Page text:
Environmental, social and governance (ESG) investing is becoming a more integral part of managing risk and capitalizing on returns, according to a couple of recent reports.
Geneva, Switzerland–based global asset manager Unigestion considered the role of active risk management as the economic cycle winds down in a report published last month. Among the associated considerations for investors were the importance of diversification and active equity management, with ESG investing a key emerging trend.
“Integrating ESG criteria into our investment decision-making processes is essential to better manage the risk of our investments,” the report said, adding that ESG investing is a way to deliver on the manager’s fiduciary duty of generating long-term, sustainable returns.
That’s because companies that tackle global environmental and social challenges are more likely to spot trends early and adapt accordingly, with positive results. “We therefore seek to invest in companies with meaningful sustainable business practices, which are more likely to be leaders and innovators over time,” the report said.
Capitalizing on growth related to such innovation might be particularly lucrative in emerging markets. In a recent report, New York–based global asset manager PineBridge Investments said emerging markets are “driving global economic growth, and ESG factors have never been more important to investors looking to harness this growth.”
As such, the report addressed several myths about ESG investing in emerging markets, including that ESG risks are higher in those countries than in developed markets. Not so, the report said, because demand for corporate responsibility and disclosure is a global requirement for investors in both markets in equal measure.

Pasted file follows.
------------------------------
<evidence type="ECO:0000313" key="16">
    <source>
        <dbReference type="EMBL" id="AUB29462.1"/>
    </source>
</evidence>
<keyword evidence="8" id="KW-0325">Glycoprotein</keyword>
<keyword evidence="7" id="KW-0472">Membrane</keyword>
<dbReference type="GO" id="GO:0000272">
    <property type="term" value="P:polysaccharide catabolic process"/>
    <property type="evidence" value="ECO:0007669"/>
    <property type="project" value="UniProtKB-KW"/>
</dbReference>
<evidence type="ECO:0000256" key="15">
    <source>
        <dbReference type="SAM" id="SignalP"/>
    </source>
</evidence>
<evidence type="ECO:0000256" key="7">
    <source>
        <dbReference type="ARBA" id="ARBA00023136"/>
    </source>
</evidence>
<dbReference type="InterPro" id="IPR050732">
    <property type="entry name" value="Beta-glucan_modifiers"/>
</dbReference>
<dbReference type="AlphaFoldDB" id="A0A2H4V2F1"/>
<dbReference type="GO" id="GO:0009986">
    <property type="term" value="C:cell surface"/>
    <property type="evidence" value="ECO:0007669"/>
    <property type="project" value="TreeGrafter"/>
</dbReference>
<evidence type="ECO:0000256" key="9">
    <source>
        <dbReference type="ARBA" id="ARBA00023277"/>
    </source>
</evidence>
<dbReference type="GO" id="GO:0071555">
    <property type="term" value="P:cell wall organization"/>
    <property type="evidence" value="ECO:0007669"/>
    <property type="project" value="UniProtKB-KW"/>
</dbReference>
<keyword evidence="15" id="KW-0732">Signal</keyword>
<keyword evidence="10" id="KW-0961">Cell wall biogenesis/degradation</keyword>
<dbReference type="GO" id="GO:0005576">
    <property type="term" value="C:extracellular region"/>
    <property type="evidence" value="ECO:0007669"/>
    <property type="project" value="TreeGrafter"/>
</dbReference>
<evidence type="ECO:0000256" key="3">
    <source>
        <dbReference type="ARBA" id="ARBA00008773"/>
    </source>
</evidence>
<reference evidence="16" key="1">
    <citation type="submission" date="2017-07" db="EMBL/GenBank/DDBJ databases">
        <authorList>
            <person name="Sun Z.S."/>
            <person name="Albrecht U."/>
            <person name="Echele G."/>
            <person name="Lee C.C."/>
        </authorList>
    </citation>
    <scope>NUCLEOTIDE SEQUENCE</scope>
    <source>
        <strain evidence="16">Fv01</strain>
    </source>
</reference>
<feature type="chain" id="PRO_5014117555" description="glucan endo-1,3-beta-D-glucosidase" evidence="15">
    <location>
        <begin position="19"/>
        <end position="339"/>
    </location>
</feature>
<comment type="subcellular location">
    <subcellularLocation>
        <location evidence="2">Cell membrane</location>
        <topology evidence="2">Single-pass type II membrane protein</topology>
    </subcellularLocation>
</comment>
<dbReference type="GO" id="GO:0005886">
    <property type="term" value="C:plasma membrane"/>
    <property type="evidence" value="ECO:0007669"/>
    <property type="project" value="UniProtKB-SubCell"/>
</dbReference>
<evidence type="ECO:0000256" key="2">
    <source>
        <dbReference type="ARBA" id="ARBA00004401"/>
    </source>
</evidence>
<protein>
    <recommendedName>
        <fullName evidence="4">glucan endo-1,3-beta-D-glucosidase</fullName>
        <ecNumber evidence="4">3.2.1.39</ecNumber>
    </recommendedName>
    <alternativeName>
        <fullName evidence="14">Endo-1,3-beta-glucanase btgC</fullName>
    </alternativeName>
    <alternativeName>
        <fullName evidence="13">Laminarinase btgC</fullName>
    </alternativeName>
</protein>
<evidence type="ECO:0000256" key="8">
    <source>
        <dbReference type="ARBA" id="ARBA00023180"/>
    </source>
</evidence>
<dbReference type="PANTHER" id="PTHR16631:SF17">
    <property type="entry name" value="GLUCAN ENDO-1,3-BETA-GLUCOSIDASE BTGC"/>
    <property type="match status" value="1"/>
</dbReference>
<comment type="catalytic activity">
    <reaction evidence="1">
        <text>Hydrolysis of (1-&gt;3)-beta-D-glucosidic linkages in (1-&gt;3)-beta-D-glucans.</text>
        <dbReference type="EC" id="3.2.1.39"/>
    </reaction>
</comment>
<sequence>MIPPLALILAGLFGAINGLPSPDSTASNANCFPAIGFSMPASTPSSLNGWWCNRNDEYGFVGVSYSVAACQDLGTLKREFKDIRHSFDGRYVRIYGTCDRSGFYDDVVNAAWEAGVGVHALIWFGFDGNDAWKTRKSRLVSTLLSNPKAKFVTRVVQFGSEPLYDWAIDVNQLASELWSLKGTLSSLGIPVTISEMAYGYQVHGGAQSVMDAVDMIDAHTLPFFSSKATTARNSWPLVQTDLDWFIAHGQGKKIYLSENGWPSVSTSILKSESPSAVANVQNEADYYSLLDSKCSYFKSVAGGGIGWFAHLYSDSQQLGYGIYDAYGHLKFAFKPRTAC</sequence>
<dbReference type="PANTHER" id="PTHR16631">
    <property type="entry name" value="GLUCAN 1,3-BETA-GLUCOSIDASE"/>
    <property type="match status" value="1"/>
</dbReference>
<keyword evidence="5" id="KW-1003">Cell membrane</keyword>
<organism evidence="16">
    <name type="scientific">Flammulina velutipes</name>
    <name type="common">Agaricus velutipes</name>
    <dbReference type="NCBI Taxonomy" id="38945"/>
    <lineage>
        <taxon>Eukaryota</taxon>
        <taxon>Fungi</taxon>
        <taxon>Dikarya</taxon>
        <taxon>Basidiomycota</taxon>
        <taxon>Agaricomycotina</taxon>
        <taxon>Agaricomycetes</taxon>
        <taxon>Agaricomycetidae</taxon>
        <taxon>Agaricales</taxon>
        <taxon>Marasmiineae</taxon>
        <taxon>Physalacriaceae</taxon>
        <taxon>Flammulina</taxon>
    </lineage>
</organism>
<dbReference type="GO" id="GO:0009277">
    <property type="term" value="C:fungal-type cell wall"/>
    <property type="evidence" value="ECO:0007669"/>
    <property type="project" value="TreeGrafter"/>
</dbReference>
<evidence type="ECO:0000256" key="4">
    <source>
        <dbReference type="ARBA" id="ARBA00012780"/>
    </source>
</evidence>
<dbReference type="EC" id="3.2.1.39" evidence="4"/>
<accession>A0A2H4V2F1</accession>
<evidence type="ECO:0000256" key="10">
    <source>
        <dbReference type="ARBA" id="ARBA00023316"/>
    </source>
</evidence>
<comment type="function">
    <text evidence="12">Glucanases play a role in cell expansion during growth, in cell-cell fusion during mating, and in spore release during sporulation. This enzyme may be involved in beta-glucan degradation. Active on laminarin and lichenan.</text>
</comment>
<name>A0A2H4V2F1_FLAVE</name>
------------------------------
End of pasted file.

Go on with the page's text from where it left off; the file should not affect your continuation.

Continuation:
It also addressed the myth that ESG investing in emerging markets doesn’t boost returns. Yet, evidence suggests that an ESG framework provides “an extra layer of protection, especially in periods of market stress,” the report said.
For example, the performance of the MSCI Emerging Markets Leaders Index, a capitalization-weighted equities index that provides exposure to emerging-market companies with high ESG performance relative to their sector peers, has delivered cumulative returns over the last decade that are higher than those of the MSCI EM index.
PineBridge also noted that clients are increasingly focused on ESG, so those criteria typically form a “major segment on our meeting agendas,” the report said.
Increased client focus was evident in a Cerulli Associates survey that found half of European insurers exclude industries that don’t meet their ESG standards, including tobacco and coal, and that they apply ESG scoring to the remaining investable universe. And some insurers are moving to ESG-focused benchmarks for all major asset classes, the Boston, Mass.–based research firm said in a release.
However, its research also found that 38% of respondents integrate ESG considerations only in certain asset classes, such as government bonds, because integrating ESG factors across the entire investment portfolio is challenging. “Despite the importance of ESG integration in the asset class [of government bonds], so far little information is available regarding best practices or how to approach ESG integration in this area,” the release said.
That lack of information presents an opportunity for managers, especially as investment management is increasingly outsourced.
To capitalize on that opportunity, asset managers must develop ways to measure and report the impact of investments, said Justina Deveikyte, associate director in Cerulli’s European institutional research team, in the release.
“They should be prepared to give clear advice on what insurers should be considering buying and excluding, and what the important factors are when it comes to ESG investing,” she said.
In its report, PineBridge said emerging market data exist, but “it can be compiled and assessed only in conjunction with a thorough fundamental credit process.”